Published Oct 12, 2020 by A.J. Mistretta
In a little more than a decade, Houston has transformed some of its most recognizable green spaces into world-class parks, helping advance a new reputation for the city as an outdoor mecca. From the redevelopment of the 160-acre Buffalo Bayou Park just west of the Downtown skyline to the creation of the wildly popular Discovery Green that now anchors the convention district, the Bayou City has delivered a series of new quality of life amenities to residents. And it’s far from over.
In July, a new, 100-acre section of Memorial Park debuted, setting the tone for the park’s ambitious 10-year master plan. The $35 million phase one of the Clay Family Eastern Glades is the first major project of the plan and includes new trails, picnic areas, native wetlands, a 5-acre lake, savanna, food truck court and more. The beautifully landscaped and reimagined area is on the east end of the park.
“The [Memorial Park] Conservancy has done impressive work restoring nearly 40 acres of degraded habitat in Eastern Glades so far and planting more than 150 native species to help promote and sustain wildlife,” said Nancy Kinder, president and CEO of the Kinder Foundation and a pivotal park partner, in a statement. “Restoring the landscape not only creates wonderful spaces for people to enjoy nature, but also provides important benefits for the overall ecology of the Park and plays an integral role in stormwater management.”
In September, another Houston green space opened to the public—this one decades in the making. Advocates have long sought to establish a botanic garden in the city that would help educate residents and visitors on the flora of this region and other parts of the world and create a verdant urban refuge in the heart of the city. The transformation of a former golf course in Houston’s East End began in 2018 and now the first phase of the 132-acre Houston Botanic Garden is welcoming visitors.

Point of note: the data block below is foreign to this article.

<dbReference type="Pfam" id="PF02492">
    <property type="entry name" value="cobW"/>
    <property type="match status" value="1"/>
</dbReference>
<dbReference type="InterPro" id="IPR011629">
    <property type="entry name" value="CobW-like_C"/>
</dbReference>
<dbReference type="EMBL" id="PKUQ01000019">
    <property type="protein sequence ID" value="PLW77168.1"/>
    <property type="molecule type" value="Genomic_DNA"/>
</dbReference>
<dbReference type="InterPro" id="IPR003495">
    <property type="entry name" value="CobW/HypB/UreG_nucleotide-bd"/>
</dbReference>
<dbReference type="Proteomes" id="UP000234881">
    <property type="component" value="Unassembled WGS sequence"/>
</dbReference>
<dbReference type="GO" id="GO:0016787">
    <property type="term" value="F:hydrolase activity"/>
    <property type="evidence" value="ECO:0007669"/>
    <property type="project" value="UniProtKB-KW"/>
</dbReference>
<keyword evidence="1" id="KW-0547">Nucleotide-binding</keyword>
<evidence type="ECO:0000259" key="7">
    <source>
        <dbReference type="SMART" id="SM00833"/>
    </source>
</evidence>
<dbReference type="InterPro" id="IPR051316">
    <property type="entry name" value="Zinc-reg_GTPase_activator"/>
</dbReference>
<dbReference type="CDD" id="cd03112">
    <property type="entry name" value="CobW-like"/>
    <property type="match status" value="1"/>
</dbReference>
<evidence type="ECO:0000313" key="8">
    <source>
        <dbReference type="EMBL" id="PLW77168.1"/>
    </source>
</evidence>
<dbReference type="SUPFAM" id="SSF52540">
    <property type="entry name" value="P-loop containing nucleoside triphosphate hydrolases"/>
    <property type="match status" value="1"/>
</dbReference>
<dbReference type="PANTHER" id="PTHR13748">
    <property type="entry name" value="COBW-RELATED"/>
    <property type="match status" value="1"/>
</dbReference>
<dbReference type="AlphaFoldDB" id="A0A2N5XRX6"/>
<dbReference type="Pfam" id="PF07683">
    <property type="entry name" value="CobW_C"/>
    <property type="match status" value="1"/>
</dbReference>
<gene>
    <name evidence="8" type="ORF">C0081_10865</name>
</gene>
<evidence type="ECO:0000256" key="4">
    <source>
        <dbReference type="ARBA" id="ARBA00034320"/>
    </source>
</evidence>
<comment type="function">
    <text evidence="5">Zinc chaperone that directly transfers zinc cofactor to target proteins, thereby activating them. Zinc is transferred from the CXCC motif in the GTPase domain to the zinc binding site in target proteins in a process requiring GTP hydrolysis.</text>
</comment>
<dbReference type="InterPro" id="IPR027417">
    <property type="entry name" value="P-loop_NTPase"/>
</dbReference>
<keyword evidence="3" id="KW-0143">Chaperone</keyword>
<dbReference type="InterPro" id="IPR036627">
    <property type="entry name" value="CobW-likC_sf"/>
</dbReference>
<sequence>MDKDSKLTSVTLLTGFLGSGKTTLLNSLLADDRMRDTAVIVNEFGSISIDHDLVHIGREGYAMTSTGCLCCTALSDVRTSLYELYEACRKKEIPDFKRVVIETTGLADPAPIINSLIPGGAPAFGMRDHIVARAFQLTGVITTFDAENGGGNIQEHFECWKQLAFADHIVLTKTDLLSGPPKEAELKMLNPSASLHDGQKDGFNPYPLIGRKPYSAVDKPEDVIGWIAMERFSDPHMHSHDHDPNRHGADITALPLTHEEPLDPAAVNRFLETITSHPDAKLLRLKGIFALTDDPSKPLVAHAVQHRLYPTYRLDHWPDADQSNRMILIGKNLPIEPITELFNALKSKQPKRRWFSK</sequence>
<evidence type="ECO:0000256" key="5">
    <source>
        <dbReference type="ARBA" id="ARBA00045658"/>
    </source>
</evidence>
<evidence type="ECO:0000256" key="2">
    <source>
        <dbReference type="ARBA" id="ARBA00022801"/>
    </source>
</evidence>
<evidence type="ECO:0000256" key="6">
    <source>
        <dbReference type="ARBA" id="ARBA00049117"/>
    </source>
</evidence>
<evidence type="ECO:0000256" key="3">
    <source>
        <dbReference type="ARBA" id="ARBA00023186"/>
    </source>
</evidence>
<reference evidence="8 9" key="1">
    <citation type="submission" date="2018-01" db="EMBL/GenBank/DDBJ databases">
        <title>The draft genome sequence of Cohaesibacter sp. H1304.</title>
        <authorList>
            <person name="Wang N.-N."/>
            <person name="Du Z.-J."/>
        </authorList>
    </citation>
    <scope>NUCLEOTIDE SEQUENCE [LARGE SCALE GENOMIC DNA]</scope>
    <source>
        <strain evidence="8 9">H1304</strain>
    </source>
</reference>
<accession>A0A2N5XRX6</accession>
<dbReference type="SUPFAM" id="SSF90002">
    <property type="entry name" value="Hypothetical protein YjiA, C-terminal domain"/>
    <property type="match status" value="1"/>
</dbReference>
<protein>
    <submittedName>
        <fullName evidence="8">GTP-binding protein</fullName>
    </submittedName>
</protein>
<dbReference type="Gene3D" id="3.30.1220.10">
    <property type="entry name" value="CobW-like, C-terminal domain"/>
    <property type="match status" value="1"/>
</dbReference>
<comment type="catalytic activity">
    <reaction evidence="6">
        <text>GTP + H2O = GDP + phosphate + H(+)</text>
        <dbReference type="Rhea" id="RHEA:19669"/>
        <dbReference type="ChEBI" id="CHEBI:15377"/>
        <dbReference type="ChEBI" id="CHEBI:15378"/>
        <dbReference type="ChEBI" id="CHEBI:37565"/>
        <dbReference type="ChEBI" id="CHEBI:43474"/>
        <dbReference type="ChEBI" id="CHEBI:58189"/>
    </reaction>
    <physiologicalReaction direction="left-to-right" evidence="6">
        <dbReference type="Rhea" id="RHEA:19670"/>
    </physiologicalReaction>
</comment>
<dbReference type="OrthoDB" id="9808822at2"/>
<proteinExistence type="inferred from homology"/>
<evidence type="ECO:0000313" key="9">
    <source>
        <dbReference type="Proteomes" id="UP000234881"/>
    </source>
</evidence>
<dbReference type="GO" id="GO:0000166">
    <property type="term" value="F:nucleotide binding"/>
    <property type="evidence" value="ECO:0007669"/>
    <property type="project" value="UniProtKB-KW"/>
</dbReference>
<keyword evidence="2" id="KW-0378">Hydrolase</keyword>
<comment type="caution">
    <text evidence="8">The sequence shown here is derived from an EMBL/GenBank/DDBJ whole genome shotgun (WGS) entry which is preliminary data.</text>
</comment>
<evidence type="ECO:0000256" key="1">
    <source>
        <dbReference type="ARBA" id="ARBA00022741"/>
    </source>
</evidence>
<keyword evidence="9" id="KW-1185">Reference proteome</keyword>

More than 350 different plant varieties from around the world combine to create the attraction’s Global Collection Garden, which includes everything from a tropical rainforest to an arid desert.
“Adding a world-class botanic garden to enhance the breadth and depth of Houston’s cultural offerings has been a long time in the making,” said Claudia Gee Vassar, president of the Houston Botanic Garden. “We believe the benefits of an extensive outdoor museum like the Houston Botanic Garden will be especially desirable at a time when so many are looking to engage with and be inspired by nature.”
Many are surprised to learn that Houston is one of America’s greenest cities. The metro area boasts 500 miles of interconnected bikeways, 380 developed city parks and 170 open spaces. And we continue to build on that reputation. Through the investments of Houston’s top corporate and civic leaders, by the end of this year, more than 3,000 acres of unused land will have been converted to public park space in just the last few years.
Learn more about Houston’s parks and green spaces.